Partial Mashing

By mashing we mean to combine water and grain then heat to between 145º and 158º. By holding the mash at these temperatures, we convert the grain's starch to sugar. Then by rinsing the mash, we extract the sugars, flavors, color, and body. Not all malts are convertible. The specialty malts (crystal, chocolate, black, and roasted) have previously been converted and kilned to give flavor. The base malts (2-row, 6-row, pale, Munich, wheat) need to be mashed for their sugars.

Here's how to do it:

1. Mashing. The rule of thumb for mashing is, 1 quart of water for every pound of grain. Using this combination it's easy to hit your mash conversion temperature. Let's assume you are using 3 lbs of grain, so you will need 3 quarts of water. Using a 1.5 gallon kettle, heat the water to 170º. When you add the grain and you'll see the temperature drop to approx. 150º. Now you need to hold that temperature for one hour. The easiest method I found is to set the oven at 150º, cover the kettle, and put it in for the hour. In brewing terms, you've created a mash tun.

2. Lauter Tun. While the grain is converting we need to prepare our lauter tun, which is a device to rinse the grain. We will use our 6 gal. bottling bucket with a spaghetti colander suspended on top. The grain will go into the colander and the bucket will collect the run off from the rinse. The plan is to rinse the grain of its sugars and leave the grain particles behind. If your colander has holes larger than the grain pieces, line it with a grain bag, cheese cloth, or similar material.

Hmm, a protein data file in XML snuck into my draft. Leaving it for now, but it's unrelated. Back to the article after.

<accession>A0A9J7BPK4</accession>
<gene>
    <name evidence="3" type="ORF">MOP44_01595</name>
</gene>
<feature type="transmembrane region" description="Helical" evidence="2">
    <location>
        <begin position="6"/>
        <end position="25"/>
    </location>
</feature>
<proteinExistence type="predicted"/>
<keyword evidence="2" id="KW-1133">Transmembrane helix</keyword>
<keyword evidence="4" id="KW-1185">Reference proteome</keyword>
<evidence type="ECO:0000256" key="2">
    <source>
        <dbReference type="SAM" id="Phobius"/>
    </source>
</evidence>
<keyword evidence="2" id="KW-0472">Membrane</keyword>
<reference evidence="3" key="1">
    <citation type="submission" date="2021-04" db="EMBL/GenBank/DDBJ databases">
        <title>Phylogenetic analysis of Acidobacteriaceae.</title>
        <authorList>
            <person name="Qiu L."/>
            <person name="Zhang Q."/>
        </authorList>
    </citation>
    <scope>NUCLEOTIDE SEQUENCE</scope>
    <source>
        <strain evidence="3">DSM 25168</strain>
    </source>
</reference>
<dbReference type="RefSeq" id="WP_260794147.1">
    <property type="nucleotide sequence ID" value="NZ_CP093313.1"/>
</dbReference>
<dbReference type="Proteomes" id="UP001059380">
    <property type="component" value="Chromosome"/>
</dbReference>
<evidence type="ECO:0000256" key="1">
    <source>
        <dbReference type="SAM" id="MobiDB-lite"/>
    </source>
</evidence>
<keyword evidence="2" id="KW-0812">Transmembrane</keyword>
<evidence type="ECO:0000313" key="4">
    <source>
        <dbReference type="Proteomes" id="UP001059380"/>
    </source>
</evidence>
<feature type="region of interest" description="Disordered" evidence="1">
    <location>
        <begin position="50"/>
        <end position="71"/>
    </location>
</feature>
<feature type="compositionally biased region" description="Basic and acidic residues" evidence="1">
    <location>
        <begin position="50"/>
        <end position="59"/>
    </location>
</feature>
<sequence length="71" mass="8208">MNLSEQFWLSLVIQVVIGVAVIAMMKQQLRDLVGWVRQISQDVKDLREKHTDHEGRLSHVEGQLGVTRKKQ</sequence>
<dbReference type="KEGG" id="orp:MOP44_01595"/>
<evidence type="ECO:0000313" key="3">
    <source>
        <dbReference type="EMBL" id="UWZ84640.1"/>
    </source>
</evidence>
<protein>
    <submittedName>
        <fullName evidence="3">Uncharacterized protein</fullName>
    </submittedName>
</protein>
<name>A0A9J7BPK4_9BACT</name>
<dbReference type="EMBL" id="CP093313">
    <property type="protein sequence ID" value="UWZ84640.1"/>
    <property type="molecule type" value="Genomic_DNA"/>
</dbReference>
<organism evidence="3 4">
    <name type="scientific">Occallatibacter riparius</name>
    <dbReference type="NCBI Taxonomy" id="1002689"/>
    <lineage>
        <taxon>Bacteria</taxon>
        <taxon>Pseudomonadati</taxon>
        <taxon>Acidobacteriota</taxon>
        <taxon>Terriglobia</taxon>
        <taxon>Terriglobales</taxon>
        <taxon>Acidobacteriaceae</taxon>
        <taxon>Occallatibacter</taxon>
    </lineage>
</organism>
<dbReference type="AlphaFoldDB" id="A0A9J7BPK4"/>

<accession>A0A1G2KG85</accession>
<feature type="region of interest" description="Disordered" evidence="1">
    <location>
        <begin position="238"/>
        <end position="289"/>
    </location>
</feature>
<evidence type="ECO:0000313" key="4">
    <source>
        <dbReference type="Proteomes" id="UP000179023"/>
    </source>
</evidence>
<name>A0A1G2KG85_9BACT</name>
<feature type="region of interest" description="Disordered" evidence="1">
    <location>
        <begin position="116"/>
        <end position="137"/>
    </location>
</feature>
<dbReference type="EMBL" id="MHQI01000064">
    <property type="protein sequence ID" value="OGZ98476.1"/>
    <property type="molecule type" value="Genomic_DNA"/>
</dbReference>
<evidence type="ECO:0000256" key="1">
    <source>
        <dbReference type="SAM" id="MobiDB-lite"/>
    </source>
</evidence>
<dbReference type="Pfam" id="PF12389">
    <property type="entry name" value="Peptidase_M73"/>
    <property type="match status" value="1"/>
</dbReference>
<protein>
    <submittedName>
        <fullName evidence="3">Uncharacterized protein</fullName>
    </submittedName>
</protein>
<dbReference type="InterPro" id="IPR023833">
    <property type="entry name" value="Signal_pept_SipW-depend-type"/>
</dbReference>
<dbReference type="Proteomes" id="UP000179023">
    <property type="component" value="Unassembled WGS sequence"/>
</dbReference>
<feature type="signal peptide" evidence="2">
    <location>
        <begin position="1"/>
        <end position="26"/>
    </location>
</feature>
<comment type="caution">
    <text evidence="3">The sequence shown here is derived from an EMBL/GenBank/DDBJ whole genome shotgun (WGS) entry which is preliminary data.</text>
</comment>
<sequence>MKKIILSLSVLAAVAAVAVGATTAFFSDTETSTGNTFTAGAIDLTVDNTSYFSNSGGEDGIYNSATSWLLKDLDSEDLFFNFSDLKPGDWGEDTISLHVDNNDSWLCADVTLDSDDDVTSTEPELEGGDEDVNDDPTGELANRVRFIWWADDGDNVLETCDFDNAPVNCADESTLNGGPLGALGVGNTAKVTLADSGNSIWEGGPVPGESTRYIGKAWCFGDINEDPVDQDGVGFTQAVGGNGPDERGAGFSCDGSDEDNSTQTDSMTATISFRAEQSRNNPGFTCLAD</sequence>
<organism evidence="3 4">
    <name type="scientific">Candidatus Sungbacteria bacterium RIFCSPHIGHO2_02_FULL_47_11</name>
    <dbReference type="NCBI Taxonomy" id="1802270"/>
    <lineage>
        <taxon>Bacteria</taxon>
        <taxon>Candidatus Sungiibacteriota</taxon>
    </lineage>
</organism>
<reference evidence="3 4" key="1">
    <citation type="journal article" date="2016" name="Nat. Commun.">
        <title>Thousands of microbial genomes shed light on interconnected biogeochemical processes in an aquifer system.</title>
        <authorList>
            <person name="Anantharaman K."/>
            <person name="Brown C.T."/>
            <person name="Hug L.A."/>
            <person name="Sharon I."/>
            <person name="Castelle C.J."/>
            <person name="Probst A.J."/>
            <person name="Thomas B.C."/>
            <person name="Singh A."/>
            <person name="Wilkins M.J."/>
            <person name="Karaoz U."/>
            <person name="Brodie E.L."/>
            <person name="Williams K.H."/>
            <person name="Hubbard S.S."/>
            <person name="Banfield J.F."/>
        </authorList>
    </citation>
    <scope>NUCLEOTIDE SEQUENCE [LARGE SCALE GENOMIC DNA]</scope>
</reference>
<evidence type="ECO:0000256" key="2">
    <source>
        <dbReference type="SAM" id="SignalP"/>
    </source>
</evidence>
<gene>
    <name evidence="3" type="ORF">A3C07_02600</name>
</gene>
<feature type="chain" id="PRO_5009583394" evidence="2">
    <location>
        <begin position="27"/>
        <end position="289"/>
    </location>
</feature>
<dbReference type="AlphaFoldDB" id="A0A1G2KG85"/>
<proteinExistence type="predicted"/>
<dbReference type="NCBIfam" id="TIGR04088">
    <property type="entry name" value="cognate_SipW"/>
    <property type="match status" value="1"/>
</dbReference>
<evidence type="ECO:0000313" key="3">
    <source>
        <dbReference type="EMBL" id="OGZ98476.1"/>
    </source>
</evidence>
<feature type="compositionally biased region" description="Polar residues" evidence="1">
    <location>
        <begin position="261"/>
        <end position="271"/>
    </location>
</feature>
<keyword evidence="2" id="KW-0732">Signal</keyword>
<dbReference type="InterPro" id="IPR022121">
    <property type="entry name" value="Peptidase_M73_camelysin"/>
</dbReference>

3. Sparge Water. Another rule of thumb for mashing is to use 2 quarts of water for every 1 lb of grain for sparging (rinsing). For this recipe we will use 6 quarts (1.5 gallons) heated to 170º. You can use your regular boiling kettle for this.

4. Lautering. Now that the grain has sat for an hour and the sparge water has been heated to 170º, we are ready to separate the sugars and grain. Transfer the grains into the colander and begin to slowly rinse the grain using the hot sparge water. Evenly distribute the water across the grain to extract the most sugar.

Congratulations, you've taken the next step in brewing. Transfer the collected runoff into your brew kettle, add the additional malt extract, and bring to a boil. Add your hops and, well, you know the rest.

Example: Sarah Cynthia Sylvia Stout